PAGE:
“We’ve not used Narcan® since we seized that huge amount of fentanyl and locked that gentleman up,” Bennett says.
But, Wright says he’s been expecting heroin use to pick up ever since federal regulations have tightened on the prescription industry, shutting down “pill mills” where drug abusers typically got access to opioids.
“That created more of a market for street type drugs,” Wright explains.
Some of those users turned to heroin as their drug of choice instead. Heroin has a more unpredictable concentration level though. New users are unfamiliar with the drug and take too much, Wright suspects.
Others get a hold of heroin laced with another drug which further strengthens its concentration.
“I have only heard about the heroin overdoses anecdotally, but my understanding is that a lot of them are mixed with fentanyl which is a much stronger opioid and would account for the overdose in persons who are used to the heroin,” explains local Dr. Brent Waters. “They think they are using the same amount of product, but the potency is much higher and more deadly.”
The ongoing coronavirus pandemic and other stressors this year have also created a perfect storm for an increase in drug abuse and subsequent overdoses. Counselors at Cord of Three Counseling Services and Shane’s Crib, a women’s recovery ministry, agree their clients are struggling. Both ministries serve Pierce and surrounding counties.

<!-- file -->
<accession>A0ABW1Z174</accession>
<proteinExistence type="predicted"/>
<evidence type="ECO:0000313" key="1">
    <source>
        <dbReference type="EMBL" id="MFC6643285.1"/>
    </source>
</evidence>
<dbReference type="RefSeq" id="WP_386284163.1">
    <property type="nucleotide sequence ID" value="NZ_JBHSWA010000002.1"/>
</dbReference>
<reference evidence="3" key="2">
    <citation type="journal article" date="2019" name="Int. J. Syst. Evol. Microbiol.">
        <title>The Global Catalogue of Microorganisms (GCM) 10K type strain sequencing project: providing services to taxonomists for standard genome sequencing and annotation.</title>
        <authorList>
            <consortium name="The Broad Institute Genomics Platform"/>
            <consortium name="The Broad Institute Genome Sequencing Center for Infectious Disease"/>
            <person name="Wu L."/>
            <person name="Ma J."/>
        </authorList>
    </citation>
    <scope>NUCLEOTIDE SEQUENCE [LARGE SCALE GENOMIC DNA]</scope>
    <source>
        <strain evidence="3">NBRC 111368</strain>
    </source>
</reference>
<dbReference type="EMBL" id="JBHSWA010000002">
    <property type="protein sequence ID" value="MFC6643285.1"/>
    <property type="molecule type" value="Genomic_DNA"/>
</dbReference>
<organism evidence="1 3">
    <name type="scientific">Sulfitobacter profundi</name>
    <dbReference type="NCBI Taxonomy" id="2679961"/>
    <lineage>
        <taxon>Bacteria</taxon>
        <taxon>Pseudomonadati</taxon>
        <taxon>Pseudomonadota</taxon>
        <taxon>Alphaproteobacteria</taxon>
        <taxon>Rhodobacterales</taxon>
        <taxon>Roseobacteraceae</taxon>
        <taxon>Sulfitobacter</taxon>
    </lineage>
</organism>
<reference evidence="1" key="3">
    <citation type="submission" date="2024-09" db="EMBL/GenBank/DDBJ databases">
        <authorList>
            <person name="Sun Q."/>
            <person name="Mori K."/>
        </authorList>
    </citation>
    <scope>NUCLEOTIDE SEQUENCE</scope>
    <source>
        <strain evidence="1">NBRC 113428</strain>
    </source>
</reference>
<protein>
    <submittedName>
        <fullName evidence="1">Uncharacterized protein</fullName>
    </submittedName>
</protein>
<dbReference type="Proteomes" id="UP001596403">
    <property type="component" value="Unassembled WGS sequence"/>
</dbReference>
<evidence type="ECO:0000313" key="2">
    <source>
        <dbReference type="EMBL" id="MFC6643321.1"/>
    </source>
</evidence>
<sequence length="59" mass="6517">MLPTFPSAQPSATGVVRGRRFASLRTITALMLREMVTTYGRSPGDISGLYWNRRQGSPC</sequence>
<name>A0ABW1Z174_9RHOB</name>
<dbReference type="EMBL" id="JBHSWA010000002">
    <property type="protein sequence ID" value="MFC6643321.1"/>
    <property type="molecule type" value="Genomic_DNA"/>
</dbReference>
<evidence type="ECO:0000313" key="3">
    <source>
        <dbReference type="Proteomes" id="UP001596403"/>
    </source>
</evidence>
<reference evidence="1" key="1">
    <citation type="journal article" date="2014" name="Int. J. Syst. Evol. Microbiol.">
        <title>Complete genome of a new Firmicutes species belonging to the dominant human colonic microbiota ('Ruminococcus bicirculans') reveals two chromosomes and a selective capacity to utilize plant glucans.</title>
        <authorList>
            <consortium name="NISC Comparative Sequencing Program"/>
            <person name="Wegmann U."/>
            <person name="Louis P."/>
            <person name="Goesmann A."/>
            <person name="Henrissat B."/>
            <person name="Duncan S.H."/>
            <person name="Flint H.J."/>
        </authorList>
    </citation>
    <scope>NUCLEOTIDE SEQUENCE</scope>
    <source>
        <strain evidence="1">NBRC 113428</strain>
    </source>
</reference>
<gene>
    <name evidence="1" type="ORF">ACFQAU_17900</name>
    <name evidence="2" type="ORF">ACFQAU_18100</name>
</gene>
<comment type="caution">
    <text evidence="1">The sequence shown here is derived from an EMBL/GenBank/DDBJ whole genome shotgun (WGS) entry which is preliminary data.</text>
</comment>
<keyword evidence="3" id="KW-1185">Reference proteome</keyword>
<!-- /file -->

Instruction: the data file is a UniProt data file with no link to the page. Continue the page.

“The pandemic has caused isolation … it’s been horrible for people,” says Amy Wilkerson, executive assistant at Shane’s Crib.
“We don’t see drug use in a vacuum. It’s always as a means to cope with something (like the pandemic),” explains Dusty Arnold, counselor with Cord of Three.
Wilkerson and Arnold also serve on coalitions to address the ongoing opioid crisis in Wayne and Jeff Davis counties, respectively. Pierce does not currently have an opioid crisis coalition.
Department of Public Health (DPH) data backs up the correlation between COVID-19 and opioid overdoses as well.
“Drug overdose increases identified through DPH syndromic surveillance and vital records appear to overlap with the emergence of COVID-19,” reads a recent DPH memo.
Opioid-involved emergency department (ED) visits increased 5.9 percent (weekly average) from March to June and heroin-involved ED visits increased 6.4 percent during that time.
From March to August, ED visits for drug overdose syndrome increased 1 percent per week with the following results:
• 4.4 percent of the average weekly increase was among opioid-involved visits
• 3.7 percent of the average weekly increase was among heroin-involved visits
• 12.8 percent of the average weekly increase was among visits mentioning Narcan®
DPH data for drug overdose-involved deaths during the COVID-19 pandemic shows a 9 percent increase in drug overdose deaths over a 15-week period as compared to the previous 15 weeks before the pandemic struck here in March 2020. During that time, there was a 25.3 percent increase in opioid-involved deaths and a 32.3 percent increase in heroin-involved deaths in Georgia.